Does Your Giving Cup Spilleth Over?
November 9, 2022
Kevin Schulman, Founder, DonorVoice and DVCanvass
If my first giving experience was good, will I be more or less likely to give the 2nd time? This needn’t be rhetorical as obvious as the answer may seem. We routinely measure satisfaction with the giving experience and see a strong, causal link in the direction you’d expect – good is good, bad is bad.
Spillover refers to the behavioral impact of giving at Time A and it’s likelihood of giving again at Time B. There can be positive and negative spillover, increasing and decreasing the chances respectively.
There’s a rather large, natural field experiment playing out across every charity, every day arguing for negative spillover being a big problem. It’s called 2nd gift conversion. The vast majority of “donors” don’t give after the first donation.
Negative spillover is the portion of the 2nd gift conversion chasm that’s entirely under your control and starts with the psychological feelings you created with the first giving experience.
Was the initial solicitation guilt inducing? If so, your cup will spilleth over with negative spillover.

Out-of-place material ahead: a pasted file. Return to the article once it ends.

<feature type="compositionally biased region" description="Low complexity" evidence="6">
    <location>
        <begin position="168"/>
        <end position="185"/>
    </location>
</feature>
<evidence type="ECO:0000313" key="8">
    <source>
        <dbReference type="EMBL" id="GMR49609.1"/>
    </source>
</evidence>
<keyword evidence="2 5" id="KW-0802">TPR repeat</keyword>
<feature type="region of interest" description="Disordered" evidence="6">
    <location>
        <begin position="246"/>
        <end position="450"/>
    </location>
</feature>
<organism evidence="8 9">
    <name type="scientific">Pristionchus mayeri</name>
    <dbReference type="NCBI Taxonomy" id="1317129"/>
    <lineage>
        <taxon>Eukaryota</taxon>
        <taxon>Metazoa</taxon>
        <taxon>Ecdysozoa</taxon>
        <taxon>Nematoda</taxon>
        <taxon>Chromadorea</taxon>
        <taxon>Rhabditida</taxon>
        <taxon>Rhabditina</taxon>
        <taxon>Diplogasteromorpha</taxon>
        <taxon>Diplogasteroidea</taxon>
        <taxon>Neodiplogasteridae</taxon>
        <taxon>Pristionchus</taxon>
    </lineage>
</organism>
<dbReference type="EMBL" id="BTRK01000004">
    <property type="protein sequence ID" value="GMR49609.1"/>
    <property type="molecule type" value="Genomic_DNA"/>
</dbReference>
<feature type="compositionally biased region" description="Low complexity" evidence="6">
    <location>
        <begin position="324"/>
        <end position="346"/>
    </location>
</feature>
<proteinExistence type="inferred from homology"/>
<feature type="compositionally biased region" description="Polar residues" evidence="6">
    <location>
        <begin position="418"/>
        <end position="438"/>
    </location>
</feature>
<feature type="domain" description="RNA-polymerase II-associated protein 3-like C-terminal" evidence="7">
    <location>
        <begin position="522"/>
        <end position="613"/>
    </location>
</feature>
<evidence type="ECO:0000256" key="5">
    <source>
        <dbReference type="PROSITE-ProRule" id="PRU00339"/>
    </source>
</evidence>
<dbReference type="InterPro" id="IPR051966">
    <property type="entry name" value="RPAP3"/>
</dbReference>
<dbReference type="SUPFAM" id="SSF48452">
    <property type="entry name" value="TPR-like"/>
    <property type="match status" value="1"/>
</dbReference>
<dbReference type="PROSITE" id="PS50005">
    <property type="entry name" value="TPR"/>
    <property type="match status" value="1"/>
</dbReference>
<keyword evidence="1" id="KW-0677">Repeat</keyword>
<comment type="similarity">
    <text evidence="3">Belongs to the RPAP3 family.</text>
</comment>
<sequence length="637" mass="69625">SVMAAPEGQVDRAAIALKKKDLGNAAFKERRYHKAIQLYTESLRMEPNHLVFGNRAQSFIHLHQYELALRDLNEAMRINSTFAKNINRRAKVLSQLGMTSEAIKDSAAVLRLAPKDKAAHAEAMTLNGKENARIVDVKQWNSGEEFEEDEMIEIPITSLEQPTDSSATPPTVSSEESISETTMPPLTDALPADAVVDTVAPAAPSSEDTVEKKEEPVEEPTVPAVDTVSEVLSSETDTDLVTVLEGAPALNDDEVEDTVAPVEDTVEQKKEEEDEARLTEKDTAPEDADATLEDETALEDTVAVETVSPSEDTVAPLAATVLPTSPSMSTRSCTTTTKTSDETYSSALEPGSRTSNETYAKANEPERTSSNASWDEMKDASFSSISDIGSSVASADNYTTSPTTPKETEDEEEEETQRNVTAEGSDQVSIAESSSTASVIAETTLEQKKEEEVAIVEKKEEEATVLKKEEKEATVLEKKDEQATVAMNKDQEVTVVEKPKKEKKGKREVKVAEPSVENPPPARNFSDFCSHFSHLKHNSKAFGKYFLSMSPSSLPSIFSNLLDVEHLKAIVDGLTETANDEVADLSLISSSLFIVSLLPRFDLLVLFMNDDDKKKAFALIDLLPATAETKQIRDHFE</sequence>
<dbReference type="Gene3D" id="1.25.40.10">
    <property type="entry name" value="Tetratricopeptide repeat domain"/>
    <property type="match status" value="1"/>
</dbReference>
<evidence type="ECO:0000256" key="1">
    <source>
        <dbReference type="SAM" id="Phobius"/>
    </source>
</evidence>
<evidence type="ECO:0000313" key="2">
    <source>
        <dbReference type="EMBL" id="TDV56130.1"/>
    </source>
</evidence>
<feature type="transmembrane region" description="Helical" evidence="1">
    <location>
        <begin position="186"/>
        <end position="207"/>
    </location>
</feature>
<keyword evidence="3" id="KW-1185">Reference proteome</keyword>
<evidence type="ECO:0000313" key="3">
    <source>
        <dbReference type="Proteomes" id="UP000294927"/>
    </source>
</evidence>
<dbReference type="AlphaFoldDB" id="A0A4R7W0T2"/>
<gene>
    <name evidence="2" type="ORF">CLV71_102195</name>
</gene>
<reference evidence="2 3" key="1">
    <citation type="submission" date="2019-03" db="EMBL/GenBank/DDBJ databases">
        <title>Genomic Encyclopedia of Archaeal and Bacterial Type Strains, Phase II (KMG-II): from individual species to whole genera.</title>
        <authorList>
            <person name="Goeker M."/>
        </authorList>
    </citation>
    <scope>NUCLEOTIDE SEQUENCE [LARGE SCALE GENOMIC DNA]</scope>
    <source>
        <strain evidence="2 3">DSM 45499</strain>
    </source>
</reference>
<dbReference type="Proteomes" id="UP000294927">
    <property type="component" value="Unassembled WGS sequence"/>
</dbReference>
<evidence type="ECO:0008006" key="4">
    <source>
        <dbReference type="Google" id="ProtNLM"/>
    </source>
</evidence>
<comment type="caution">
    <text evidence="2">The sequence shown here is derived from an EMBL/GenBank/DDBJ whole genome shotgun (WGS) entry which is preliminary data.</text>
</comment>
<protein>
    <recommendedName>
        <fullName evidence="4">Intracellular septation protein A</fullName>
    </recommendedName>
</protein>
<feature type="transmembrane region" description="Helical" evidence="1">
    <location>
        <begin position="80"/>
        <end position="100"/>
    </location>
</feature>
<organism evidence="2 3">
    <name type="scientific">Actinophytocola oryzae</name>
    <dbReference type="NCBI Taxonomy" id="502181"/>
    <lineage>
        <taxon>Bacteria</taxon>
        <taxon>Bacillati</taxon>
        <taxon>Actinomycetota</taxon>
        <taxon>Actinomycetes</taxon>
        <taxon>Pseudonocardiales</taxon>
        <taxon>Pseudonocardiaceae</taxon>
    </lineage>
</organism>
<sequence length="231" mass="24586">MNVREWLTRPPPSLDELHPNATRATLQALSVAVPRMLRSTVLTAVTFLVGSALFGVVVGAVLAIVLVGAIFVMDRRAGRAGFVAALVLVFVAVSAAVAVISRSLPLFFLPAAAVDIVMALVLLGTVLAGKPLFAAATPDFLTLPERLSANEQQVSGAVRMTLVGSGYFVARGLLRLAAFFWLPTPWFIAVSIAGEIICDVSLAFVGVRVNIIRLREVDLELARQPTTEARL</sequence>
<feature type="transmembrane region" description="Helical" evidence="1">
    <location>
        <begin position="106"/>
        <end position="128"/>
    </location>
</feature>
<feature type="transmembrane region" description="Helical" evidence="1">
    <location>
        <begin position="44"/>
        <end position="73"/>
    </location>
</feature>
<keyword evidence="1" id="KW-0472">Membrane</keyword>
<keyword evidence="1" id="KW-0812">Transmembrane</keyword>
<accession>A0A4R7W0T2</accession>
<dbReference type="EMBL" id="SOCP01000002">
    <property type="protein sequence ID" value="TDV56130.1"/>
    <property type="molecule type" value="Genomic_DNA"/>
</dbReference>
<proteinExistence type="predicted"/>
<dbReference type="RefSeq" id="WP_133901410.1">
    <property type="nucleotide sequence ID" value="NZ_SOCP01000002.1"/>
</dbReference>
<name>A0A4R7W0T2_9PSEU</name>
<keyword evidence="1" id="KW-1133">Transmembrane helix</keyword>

What about a behavioral science nudge versus a premium as a tactic in the first solicitation? Which one creates more negative spillover? To answer this we need an experiment pitting them head to head but we also need to know why, which requires a more involved test.
Everyone got two asks, 1st gift and a 2nd gift conversion ask.
There were different treatments in the first gift ask.
- Baseline or Control. Nothing specific done to influence the 1st or 2nd gift. This is the Blue bar.
- Nudge in 1st Ask. The 1st ask contained a behavioral science nudge. This is the Orange bar.
- Premium in 1st Ask. The 1st ask included a premium. This is the Gray bar.
The baseline (blue) establishes the point of comparison, namely the 1.5% 2nd gift conversion.
Why does this happen? Knowing is key, that it happens isn’t enough. The reason is low quality motivation created by feeling an external pressure to give at the 1st Ask induced by the premium. This was affirmed by survey questions measuring autonomy, competence and relatedness as part of the experiment.
External pressure (e.g. guilt, feeling like one “has to”, avoiding feeling bad about oneself if I don’t give) creates low quality motivation and reduces the chance I’ll give a second time.
The nudge not only eliminated negative spillover, it created positive spillover. Your 2nd ask is helped or hurt by your first one. Do you know which way your cup spilleth? We can audit your appeal and tell you.